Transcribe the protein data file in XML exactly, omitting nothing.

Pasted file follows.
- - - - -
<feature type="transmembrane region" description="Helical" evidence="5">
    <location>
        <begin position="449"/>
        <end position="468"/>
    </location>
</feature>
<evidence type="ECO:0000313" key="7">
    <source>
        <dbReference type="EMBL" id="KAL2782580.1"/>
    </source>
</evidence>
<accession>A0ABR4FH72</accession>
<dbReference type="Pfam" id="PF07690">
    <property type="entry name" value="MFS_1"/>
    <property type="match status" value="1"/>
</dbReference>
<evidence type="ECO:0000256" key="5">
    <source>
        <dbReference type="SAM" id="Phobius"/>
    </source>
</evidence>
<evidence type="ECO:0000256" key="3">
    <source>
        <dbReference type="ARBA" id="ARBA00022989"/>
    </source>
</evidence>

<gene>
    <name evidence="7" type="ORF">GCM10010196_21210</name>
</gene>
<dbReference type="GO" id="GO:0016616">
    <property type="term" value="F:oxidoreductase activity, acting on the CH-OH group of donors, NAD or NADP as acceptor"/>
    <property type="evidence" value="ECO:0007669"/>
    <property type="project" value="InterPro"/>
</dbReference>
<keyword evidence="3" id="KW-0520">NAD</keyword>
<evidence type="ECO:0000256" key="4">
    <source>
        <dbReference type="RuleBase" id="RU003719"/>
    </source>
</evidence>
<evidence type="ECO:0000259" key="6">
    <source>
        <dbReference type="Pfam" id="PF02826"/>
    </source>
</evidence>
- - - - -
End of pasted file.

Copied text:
<feature type="transmembrane region" description="Helical" evidence="5">
    <location>
        <begin position="449"/>
        <end position="468"/>
    </location>
</feature>
<evidence type="ECO:0000313" key="7">
    <source>
        <dbReference type="EMBL" id="KAL2782580.1"/>
    </source>
</evidence>
<accession>A0ABR4FH72</accession>
<dbReference type="Pfam" id="PF07690">
    <property type="entry name" value="MFS_1"/>
    <property type="match status" value="1"/>
</dbReference>
<evidence type="ECO:0000256" key="5">
    <source>
        <dbReference type="SAM" id="Phobius"/>
    </source>
</evidence>
<evidence type="ECO:0000256" key="3">
    <source>
        <dbReference type="ARBA" id="ARBA00022989"/>
    </source>
</evidence>

<gene>
    <name evidence="7" type="ORF">GCM10010196_21210</name>
</gene>
<dbReference type="GO" id="GO:0016616">
    <property type="term" value="F:oxidoreductase activity, acting on the CH-OH group of donors, NAD or NADP as acceptor"/>
    <property type="evidence" value="ECO:0007669"/>
    <property type="project" value="InterPro"/>
</dbReference>
<keyword evidence="3" id="KW-0520">NAD</keyword>
<evidence type="ECO:0000256" key="4">
    <source>
        <dbReference type="RuleBase" id="RU003719"/>
    </source>
</evidence>
<evidence type="ECO:0000259" key="6">
    <source>
        <dbReference type="Pfam" id="PF02826"/>
    </source>
</evidence>